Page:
There are different techniques to do this, but suffice it to say it involves the software “learning” from its mistakes and fine-tuning itself until it gives precise information. In the case of ChatGPT, human trainers provided both sides of the conversation, and after more steps, it was transformed into a dialogue-type format.
But how does it know which one’s the more human-like answer? It was trained using a rewards model, that is, humans fed it with responses ranked by quality. It allows the bot to “understand” what’s the best way to articulate an answer.
Are we in the future?
It all sounds fantastic, and it’s really impressive. You might wonder what comes next: walking robots among us or flying cars. However, ChatGPT isn’t without its issues, and some of these come from design.
One of the major issues is that it can sometimes give completely false but very articulate answers. This is a difficult problem to solve since there’s no source of truth during its training. If they program the bot to be more careful, it declines questions that it’s able to answer.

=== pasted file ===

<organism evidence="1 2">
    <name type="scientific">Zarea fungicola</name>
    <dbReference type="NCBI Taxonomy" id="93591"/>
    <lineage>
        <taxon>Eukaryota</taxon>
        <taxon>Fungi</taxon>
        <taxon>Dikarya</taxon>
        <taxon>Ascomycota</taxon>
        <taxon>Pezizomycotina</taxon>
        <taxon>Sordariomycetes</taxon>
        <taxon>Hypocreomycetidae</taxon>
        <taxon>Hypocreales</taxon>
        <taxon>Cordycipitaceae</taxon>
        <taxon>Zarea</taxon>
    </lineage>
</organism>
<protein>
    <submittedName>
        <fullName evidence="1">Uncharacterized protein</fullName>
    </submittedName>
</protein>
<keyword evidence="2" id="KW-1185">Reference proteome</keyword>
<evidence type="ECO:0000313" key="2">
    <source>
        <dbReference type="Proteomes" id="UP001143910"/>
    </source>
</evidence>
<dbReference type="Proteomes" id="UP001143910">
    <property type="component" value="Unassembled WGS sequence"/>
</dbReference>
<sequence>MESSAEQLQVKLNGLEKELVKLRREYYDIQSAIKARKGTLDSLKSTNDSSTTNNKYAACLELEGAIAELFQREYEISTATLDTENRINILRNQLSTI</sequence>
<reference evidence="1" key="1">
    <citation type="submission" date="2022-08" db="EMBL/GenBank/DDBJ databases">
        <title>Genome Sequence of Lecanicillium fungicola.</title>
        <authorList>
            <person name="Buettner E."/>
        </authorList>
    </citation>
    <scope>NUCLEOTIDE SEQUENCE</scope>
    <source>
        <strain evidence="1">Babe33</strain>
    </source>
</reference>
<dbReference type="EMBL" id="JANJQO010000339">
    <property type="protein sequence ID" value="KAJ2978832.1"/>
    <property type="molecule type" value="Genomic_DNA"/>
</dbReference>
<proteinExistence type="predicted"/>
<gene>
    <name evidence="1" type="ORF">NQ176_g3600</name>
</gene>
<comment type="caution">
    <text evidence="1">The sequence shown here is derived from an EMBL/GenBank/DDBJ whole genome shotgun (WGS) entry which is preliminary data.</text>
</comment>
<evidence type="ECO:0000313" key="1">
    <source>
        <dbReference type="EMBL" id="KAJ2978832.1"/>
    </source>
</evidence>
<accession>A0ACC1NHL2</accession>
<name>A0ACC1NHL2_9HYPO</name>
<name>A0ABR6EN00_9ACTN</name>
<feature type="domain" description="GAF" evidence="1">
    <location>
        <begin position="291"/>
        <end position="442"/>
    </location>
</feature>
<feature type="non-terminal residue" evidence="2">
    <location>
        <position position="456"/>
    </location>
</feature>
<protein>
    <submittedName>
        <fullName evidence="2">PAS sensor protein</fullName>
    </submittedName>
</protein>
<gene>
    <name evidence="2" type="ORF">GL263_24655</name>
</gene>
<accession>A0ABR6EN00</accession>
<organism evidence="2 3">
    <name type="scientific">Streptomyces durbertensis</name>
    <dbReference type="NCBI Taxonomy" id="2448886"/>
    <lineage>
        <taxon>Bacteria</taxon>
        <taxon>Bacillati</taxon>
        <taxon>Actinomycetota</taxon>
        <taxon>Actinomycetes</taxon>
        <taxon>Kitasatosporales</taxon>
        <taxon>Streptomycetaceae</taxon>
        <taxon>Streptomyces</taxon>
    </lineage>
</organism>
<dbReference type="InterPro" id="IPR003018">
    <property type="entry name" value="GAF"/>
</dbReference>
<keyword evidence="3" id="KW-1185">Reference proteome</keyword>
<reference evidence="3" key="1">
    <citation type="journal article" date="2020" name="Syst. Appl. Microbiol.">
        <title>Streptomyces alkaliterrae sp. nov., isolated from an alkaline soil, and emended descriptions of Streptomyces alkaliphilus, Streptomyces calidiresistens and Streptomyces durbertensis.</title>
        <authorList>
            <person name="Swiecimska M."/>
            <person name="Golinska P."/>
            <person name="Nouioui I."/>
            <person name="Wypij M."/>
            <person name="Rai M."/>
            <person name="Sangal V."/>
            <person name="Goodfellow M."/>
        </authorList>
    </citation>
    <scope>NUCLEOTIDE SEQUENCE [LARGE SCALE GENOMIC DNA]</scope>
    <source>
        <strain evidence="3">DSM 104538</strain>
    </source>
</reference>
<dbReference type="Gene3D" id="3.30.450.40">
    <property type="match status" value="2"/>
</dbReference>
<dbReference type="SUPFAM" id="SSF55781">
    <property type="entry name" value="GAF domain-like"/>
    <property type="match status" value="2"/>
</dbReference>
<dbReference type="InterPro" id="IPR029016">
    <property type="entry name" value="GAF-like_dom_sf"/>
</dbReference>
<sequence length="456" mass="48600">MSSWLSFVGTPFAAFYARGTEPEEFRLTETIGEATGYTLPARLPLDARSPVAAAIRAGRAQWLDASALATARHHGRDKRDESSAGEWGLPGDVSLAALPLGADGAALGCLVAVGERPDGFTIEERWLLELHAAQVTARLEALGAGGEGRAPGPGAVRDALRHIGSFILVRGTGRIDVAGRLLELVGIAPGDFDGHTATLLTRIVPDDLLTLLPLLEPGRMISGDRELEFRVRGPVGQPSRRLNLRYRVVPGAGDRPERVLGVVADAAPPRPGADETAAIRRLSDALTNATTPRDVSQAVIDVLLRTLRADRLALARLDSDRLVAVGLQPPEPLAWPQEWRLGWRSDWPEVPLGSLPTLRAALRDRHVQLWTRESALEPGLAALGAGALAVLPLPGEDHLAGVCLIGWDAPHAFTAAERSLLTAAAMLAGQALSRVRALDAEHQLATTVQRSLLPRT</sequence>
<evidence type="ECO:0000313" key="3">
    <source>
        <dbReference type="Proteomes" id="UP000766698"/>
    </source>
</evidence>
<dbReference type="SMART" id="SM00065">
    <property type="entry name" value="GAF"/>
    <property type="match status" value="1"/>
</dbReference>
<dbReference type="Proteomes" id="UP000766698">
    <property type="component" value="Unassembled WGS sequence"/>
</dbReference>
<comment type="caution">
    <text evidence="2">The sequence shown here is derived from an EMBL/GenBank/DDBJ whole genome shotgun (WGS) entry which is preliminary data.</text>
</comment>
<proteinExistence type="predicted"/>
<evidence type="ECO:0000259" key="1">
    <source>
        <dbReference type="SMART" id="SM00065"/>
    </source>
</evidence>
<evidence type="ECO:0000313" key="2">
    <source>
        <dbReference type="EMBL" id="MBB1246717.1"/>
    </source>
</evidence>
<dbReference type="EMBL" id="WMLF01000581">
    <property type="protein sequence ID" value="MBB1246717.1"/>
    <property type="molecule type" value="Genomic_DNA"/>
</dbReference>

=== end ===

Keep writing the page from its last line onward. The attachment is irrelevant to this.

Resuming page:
Another problem is inappropriate requests. Even though they have programmed it to refuse them, it sometimes doesn’t. There were some issues when it was released, where the developers decided to “ban” certain themes and topics. It can also sometimes make biased answers.
As you can see, there are still lots of things to polish. The problem is that some of these issues are inherent, so it’s anyone’s guess whether they can be fixed. Even though this model is impressive, it’s still nowhere as near as a human in terms of adaptability.
About AI and Machine Learning
There are a lot of ideas circulating about AI, including whether it’s a dangerous technology that will dominate us. Let’s take a look at what AI is, and in which state we currently are.
AI, or Artificial Intelligence, means that a machine has the capacity for autonomous thought. Your toaster, for instance, can do something: it can toast your bread. However, you “command” it on how to do it, specifically: you turn it on, put the bread in, set the toasting level, and then it does it.